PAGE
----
The little buck first selected a tree with a trunk about 5 or 6 inches in diameter. He faced it, charged it head on, lowered his head and butted it like a goat. I clearly heard the "whack" on impact. Of course the tree didn't budge. The little buck looked at it, decided this wasn't going to work out for him, and decided to pick on something smaller.

His next victim was a sappling maybe 8 or 10 feet high and about an inch in diameter. He worked it over good. Up one side and down the other. He would whip it back and forth with his antlers and then go at it straight ahead running his antlers up the trunk trying to bend the tree over and doing a pretty good job of it.

He beat on that tree for about five minutes while the hens went around him on either side.

I took a walk around the same time I'd seen the buck on Friday and went to the spot where I'd been planning on setting up the popup. I didn't see the buck but there were big deer tracks in the tire tracks where I'd turned my truck around.

Next week I may go back out there on Friday, lean my rifle against the truck, then take a shovel and whack it against some plum bushes a few times and see what happens.


I'll post about Sunday a little later.

Tuesday, November 2, 2010

Make sure your gas block is pinned

The front sight base on an AR is normally pinned to the barrel. The standard method is to drill the FSB and barrel together and then drive a solid tapered pin into place so the FSB doesn't move. For very high accuracy applications (Krieger barreled uppers intended for use in Service Rifle, or for knocking the eyes out of gnats at 300 yards with a varmint rifle) the base and barrel is sometimes drilled and a hollow roll pin or pins are used instead of the tapered pin. According to Clint McKee at Fulton Armory this is because the solid tapered pin actually displaces metal and can at least theoretically affect the accuracy. Not a problem with a chrome lined barrel but with a Krieger barrel I can see the concern. I have used a NM upper with a hollow roll pin and it never came loose, so that seems to work ok, at least for match use.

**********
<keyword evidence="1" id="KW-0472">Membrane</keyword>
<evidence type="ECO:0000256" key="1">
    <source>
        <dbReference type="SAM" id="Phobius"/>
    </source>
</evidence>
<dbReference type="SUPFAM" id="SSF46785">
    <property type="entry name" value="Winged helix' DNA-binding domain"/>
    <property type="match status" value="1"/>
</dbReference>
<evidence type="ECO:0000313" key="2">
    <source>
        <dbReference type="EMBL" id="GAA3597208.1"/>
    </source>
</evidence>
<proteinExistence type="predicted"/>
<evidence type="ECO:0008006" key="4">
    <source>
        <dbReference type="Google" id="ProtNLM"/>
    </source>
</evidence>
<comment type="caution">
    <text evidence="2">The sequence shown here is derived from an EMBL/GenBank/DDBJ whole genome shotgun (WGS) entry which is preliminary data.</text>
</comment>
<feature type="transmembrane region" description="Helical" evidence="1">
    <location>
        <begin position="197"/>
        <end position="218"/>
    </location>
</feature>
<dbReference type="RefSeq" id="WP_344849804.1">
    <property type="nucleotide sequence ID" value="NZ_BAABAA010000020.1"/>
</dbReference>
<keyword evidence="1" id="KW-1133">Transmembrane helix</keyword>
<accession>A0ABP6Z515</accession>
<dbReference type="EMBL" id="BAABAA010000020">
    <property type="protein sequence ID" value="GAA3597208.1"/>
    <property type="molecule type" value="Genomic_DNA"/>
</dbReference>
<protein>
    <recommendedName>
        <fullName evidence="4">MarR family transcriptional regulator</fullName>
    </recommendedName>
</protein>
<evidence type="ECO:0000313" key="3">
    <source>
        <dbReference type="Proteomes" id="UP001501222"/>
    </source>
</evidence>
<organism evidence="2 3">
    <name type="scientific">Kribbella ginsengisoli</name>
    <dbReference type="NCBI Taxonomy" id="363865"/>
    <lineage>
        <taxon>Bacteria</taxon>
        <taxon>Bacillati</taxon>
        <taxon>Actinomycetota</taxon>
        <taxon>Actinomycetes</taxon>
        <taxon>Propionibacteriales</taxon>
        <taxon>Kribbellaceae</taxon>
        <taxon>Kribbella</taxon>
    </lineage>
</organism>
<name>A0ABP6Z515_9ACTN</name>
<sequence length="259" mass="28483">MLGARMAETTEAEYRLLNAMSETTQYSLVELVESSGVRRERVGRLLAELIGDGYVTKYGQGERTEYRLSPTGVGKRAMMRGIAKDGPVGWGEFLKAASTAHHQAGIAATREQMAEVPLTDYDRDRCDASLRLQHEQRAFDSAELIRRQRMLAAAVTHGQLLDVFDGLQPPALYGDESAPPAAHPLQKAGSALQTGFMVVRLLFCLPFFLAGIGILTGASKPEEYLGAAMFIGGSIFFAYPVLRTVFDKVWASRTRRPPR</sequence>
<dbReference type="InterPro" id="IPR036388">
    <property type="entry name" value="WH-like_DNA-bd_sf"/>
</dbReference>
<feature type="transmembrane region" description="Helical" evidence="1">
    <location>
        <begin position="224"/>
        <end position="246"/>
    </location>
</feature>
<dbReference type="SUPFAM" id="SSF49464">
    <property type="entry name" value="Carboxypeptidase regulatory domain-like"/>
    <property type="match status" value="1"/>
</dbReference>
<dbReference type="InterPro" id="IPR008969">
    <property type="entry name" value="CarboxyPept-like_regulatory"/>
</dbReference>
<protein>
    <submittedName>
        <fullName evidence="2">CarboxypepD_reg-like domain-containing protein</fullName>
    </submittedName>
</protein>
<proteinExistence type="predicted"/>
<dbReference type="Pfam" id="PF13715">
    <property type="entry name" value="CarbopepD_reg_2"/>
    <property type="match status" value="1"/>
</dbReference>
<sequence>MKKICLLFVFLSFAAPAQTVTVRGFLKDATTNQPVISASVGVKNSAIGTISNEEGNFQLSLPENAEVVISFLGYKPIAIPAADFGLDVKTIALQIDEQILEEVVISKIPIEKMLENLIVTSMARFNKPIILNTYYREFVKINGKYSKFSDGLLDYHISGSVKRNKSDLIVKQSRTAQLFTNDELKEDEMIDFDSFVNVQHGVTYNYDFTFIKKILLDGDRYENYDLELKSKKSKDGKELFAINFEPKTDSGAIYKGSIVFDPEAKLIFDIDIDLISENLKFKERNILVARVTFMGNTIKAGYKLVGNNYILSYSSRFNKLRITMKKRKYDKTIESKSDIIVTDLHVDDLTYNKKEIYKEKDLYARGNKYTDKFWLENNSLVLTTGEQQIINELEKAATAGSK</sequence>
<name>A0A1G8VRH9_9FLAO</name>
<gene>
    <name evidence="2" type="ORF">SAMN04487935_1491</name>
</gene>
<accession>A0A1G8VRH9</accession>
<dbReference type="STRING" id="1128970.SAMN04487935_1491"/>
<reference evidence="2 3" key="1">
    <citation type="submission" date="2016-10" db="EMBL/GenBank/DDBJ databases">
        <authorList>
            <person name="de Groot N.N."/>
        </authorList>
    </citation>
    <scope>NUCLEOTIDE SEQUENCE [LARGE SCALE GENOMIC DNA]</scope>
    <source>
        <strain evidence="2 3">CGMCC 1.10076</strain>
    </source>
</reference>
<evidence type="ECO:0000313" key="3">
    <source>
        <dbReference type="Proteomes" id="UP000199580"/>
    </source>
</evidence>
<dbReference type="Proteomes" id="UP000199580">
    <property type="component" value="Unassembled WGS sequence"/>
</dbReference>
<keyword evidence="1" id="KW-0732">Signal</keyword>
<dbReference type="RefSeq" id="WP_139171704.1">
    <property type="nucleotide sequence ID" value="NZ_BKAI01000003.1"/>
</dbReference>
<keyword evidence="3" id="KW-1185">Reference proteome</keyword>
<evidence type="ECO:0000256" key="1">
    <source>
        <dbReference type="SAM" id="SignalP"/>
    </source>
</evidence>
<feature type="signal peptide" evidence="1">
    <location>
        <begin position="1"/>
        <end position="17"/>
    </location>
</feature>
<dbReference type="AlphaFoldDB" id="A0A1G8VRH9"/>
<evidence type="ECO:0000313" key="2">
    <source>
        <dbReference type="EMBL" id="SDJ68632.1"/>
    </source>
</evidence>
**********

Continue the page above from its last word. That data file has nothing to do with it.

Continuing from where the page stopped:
The problem is that sometimes people get the great idea that they can use a set screw and skip the pin entirely. Don't do it.

I know a guy with a DPMS LR308 AP4. It came with a quad rail from the factory and it had a standard FSB. He wanted a folding front sight so he let the shop he bought it from send it to their "gunsmith". The guy installed a railed block with two set screws and no pin.

At first everything seemed fine. He put 50 or maybe 100 rounds through it without trouble. Then it started to short stroke once in a while. Then it started not ejecting. He asked me about it and we took it apart and looked it over. The gas rings were present and it good shape. Heck, the bolt was actually tight in the carrier. The gas key was tight and the screws were properly staked. We ran a soft aluminum wire into the gas key and up the gas tube. Nothing was stuck in there. I did notice a slight gap between the back of the gas block and the front of the barrel shoulder but I've seen that before due to tolerances in gas blocks and barrels. The gap really wasn't that much so I just filed that thought away.

We oiled it and decided to try again. The first shot barely moved the carrier at all and on the second shot the carrier didn't move. I looked at the gas block again and noticed that the gap between it and the barrel shoulder was noticeably bigger than it was two shots ago.

The block wasn't pinned. Issue found.

Having the gas block drilled and pinned might cost $20 or $30 bucks but it is well worth it. If you are having one swapped out or you are custom ordering an upper be sure to have this done. If you are on a tight budget then wait another week or find somewhere else to shave $30 off the upper. You will be glad you did.

BTW this gas block was one that slips over the barrel from the front and has two set screws in the bottom to "secure" it. It must be drilled and pinned. Some gas blocks are of a split design that slides over the barrel and two or more screws clamp the block to the barrel. Some are two pieces that clamp around the barrel like a scope ring. The clamping types are better than the set screw type and if everything is degreased and roughed up they will probably work ok, but I would still prefer a pinned one. Then you don't have to worry about it coming loose at the wrong time.

Meat on the table - Warning, some blood in the pics

Last weekend was youth gun preseason for whitetail and turkey. Of course we had to go out for that. No question about it.

Something you might not think about is who gets to shoot first when you have more than one little one in a blind with you. I was going to be with #1 in the blind he helped build. My dad was going to be in the old one with #2 and #3. We decided that #3 would get first shot at a deer and #2 would get first shot at a turkey. If anyone shot and missed then it was the other ones turn. Fair enough all around.

I got my dad and #2 and #3 sons in their blind in plenty of time. When I turned in towards the new blind where #1 and I were going to wait the headlights flashed across the ladder of the blind and a large deer jumped through the light and was gone. I couldn't see if it was a buck or doe and I couldn't see for sure if it was a whitetail or mule deer. The jump said "whitetail" but you can't tell for sure from that kind of jump. If it had pogo's off I would have said mule deer because I've never seen a whitetail pogo, but i guess even that isn't a sure thing.